Memory  /  Explainer

Why the Asian-American Story Is Missing From U.S. Classrooms

Educators say that anti-Asian racism is directly linked to how the AAPI community is often depicted in U.S. history lessons .

The spa shootings in the Atlanta area represent, to many, the grim culmination of a year in which anti-Asian violence has increased across the United States. But this year is also part of a history that began long before 2020. And in fact, educators and historians tell TIME, anti-Asian racism is directly linked to history, and how members of the Asian American and Pacific Islander (AAPI) community are often depicted in U.S. history lessons: as foreigners or national security threats, as opposed to people who have lived and worked in America and have challenged it to live up to its ideals of equality for all.

There are more than 22 million Asian Americans (about 6% of the U.S. population), representing nearly 50 ethnic groups and speaking more than 100 languages, and they make up the fastest growing racial or ethnic group among eligible U.S. voters. Yet little of their story is taught in K-12 U.S. schools. But, as the events of recent years—from the Black Lives Matter movement to former President Trump’s racist statements—inspire educators and activists to call for more teaching of the history of marginalized groups in America, that may be changing.

What Asian-American history is—and is not—taught

The U.S. has no national curriculum that requires the teaching of any kind of history, let alone Asian-American history. But individual states’ social studies standards, which influence what will be included in standardized tests and textbooks, only scratch the surface of Asian-American history. Though there’s no central database of how Asian-American history shows up in those standards, curricula tend to focus on a few milestones, including Chinese immigration in the mid-19th century, Chinese laborers’ role in building the transcontinental railroad, the Chinese Exclusion Act of 1882, and the incarceration of nearly 120,000 people of Japanese ancestry—including American citizens—during World War II.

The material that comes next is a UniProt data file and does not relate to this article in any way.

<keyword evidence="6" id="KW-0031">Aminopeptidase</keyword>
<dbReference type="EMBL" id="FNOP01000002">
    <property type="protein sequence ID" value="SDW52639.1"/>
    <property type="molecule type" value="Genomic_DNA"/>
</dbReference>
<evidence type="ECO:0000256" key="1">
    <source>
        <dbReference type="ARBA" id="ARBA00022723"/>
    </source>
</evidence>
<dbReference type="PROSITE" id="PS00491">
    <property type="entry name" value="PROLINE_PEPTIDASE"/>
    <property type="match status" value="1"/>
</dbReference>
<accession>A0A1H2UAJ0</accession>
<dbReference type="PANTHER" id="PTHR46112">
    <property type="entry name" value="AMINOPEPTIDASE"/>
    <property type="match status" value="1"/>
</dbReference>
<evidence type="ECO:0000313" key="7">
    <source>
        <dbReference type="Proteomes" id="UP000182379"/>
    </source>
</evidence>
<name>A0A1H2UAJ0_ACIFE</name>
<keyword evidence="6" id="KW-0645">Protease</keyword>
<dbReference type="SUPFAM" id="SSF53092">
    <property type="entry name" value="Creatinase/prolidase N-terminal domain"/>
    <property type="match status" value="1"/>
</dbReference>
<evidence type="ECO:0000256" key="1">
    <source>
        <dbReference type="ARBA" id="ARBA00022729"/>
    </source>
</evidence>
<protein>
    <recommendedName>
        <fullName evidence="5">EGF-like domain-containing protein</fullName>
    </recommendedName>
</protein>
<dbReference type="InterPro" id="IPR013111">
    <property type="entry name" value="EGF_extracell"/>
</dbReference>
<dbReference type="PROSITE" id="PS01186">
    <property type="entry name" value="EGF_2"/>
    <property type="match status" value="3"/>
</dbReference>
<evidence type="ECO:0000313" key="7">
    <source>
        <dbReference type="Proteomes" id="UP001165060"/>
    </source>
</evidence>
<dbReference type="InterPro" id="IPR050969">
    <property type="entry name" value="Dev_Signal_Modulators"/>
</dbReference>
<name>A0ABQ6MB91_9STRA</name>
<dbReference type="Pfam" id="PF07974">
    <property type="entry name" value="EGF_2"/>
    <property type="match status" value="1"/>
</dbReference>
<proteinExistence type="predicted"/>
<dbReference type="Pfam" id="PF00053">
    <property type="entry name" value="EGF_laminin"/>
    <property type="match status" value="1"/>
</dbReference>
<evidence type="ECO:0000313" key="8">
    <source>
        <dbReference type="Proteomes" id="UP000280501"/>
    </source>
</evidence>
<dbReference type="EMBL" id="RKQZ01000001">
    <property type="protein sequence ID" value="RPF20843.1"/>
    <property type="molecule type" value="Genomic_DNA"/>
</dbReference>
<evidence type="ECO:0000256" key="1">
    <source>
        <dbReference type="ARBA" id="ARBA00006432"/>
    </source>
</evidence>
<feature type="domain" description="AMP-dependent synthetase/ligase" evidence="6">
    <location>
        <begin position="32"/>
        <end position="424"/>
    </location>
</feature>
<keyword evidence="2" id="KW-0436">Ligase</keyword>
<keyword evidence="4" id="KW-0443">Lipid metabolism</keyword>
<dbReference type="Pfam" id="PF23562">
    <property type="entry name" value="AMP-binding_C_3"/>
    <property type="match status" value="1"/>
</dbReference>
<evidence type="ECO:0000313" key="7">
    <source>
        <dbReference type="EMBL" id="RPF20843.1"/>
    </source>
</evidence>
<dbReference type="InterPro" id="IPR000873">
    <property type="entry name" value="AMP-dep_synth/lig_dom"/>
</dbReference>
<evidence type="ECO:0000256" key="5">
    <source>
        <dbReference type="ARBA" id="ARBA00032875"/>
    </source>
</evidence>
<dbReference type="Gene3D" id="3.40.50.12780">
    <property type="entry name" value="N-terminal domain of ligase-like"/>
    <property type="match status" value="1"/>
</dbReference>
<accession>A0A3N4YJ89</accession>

But those moments hardly tell the whole story. And, educators say, they don’t give an accurate picture of the Asian-American experience.

A more complete version of the history might include a deeper look at anti-Asian discrimination, with lessons about the mob violence faced by immigrants from Asian countries. It would also include milestones in U.S. history achieved by people of Asian descent, from labor leader Larry Itliong’s role in organizing the landmark Delano Grape Strike to Patsy Mink becoming the first Asian-American woman elected to the U.S. House of Representatives. And it would go beyond the boundaries of the United States. With that in mind, on March 19, Moé Yonamine, 43, a high school social studies teacher in Portland, Ore.—who teaches five minutes from where 3,676 Japanese Americans were held before being transported to internment camps—reminded her students that Asian-American history can’t be understood fully without considering the consequences of foreign U.S. actions and how those actions shaped circumstances that led people to flee Asian countries. Yonamine said she will be spending her spring break putting together a lesson plan about Asian-American history-makers to know.